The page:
I’m from the Arduino world, and in the Arduino I’m used to simulating an “analog output” by using PWM. My question is: When I started looking over the USBizi chip, it seems like there’s a difference between pure analog and PWM. Does anyone know the difference? Specifically, how exactly is the analog output implemented, if not using PWM?
Also, it says on the USBizi Manual that PWM cannot be controlled per pin. Is there any way to do that? I’m trying to control two motors without the use of a motor shield, and both motors need to be controlled independently, making it necessary to control the PWM frequency of two different PWM pins separately.
In the FAQ page under the “Downloads & Tutorials” menu, the only thing about OutputCompare and PWM is:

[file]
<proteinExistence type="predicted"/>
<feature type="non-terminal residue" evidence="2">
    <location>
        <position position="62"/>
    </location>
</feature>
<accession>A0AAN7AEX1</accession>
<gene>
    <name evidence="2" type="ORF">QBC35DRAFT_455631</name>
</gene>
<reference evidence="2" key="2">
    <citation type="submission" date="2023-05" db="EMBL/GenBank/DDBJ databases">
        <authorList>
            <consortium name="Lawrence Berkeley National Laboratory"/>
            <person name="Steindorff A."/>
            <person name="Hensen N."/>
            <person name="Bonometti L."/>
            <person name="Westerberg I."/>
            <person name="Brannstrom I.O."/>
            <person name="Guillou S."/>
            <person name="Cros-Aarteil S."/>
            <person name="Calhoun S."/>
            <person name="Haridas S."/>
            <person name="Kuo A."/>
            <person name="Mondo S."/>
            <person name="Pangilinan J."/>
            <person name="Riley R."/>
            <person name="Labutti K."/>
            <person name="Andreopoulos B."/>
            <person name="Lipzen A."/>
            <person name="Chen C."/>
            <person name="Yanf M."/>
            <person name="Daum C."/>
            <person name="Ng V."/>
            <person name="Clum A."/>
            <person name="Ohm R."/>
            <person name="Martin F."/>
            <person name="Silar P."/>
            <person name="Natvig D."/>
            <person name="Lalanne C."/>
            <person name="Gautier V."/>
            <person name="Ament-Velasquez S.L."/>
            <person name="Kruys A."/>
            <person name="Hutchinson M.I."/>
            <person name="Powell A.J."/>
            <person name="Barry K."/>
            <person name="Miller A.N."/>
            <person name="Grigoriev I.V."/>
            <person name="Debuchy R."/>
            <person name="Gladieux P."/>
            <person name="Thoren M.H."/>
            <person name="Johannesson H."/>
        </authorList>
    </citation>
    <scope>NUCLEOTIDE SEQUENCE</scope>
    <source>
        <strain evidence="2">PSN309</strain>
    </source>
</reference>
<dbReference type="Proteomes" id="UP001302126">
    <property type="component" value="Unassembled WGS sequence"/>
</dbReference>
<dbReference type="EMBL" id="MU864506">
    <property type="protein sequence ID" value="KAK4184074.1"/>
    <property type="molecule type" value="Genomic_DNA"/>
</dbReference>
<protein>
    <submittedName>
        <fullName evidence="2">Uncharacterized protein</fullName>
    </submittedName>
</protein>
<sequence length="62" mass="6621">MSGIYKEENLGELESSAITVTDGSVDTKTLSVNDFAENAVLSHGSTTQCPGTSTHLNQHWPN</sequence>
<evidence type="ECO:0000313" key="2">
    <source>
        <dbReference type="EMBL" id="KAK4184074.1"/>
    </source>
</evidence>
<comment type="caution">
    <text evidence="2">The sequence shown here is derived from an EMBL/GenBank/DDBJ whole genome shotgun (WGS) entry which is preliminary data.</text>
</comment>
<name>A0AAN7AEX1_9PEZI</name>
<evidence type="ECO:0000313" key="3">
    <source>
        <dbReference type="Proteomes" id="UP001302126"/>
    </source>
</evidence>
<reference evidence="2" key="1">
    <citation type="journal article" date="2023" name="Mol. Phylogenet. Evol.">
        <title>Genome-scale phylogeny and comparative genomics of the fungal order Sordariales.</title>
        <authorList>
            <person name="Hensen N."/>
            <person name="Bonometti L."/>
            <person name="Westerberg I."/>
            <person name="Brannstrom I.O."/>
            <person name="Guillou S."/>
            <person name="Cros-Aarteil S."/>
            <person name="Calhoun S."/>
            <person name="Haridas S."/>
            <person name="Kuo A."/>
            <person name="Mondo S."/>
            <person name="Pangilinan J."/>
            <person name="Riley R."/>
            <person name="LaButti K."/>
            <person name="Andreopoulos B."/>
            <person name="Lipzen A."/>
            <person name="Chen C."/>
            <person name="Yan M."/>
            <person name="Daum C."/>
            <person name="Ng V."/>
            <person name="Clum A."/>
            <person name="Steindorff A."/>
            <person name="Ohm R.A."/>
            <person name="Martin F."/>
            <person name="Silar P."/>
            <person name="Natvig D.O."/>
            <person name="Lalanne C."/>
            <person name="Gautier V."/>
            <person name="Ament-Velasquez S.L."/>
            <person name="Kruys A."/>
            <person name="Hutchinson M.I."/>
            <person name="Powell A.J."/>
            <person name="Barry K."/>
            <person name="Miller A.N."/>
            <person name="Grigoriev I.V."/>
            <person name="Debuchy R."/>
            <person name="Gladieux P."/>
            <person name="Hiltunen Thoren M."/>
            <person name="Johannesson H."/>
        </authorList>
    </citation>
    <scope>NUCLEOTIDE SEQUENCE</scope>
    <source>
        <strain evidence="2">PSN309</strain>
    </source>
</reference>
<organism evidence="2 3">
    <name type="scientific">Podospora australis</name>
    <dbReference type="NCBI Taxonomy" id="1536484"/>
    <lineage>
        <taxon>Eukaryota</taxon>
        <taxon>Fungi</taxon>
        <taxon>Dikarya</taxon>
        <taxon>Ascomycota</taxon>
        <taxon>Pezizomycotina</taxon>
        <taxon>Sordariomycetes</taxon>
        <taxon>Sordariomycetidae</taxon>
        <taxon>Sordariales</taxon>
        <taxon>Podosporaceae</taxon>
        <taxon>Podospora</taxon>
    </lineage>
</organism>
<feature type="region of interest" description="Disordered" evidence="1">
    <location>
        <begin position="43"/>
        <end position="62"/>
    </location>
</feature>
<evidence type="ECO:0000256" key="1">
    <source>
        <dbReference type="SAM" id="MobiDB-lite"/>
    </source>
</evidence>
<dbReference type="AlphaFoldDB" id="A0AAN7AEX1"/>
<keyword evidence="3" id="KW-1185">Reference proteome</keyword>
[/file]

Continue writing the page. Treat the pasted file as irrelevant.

“OutputCompare that allows generating waveforms. Generate software-PWM, tones, UART or even TV remote waveforms easily. Runs on any digital IO and is not system blocking (runs in background on interrupts).”
That kind of explains the difference between analog and PWM. However, I’m still confused as to what each of the outputs (analog vs PWM) produce in concrete terms of signal. For example, I understand that PWM turns the digital signal all the way on (3.3V) and all the way off (0V) very fast.
From my understanding of analog, it should have a certain number (probably 256) of voltage levels that are allowed, and the number of voltage levels between 0 and 3.3V should be enough to form a “smooth analog” curve. Although the smoothness is subjective, the point is the varying levels of voltage, as opposed to a simple modulating on and off signal, as in PWM.
Am I correct in this understanding of the difference between the two methods of producing “analog” signals? This link helped me understand the traditional method of digital to analog conversion: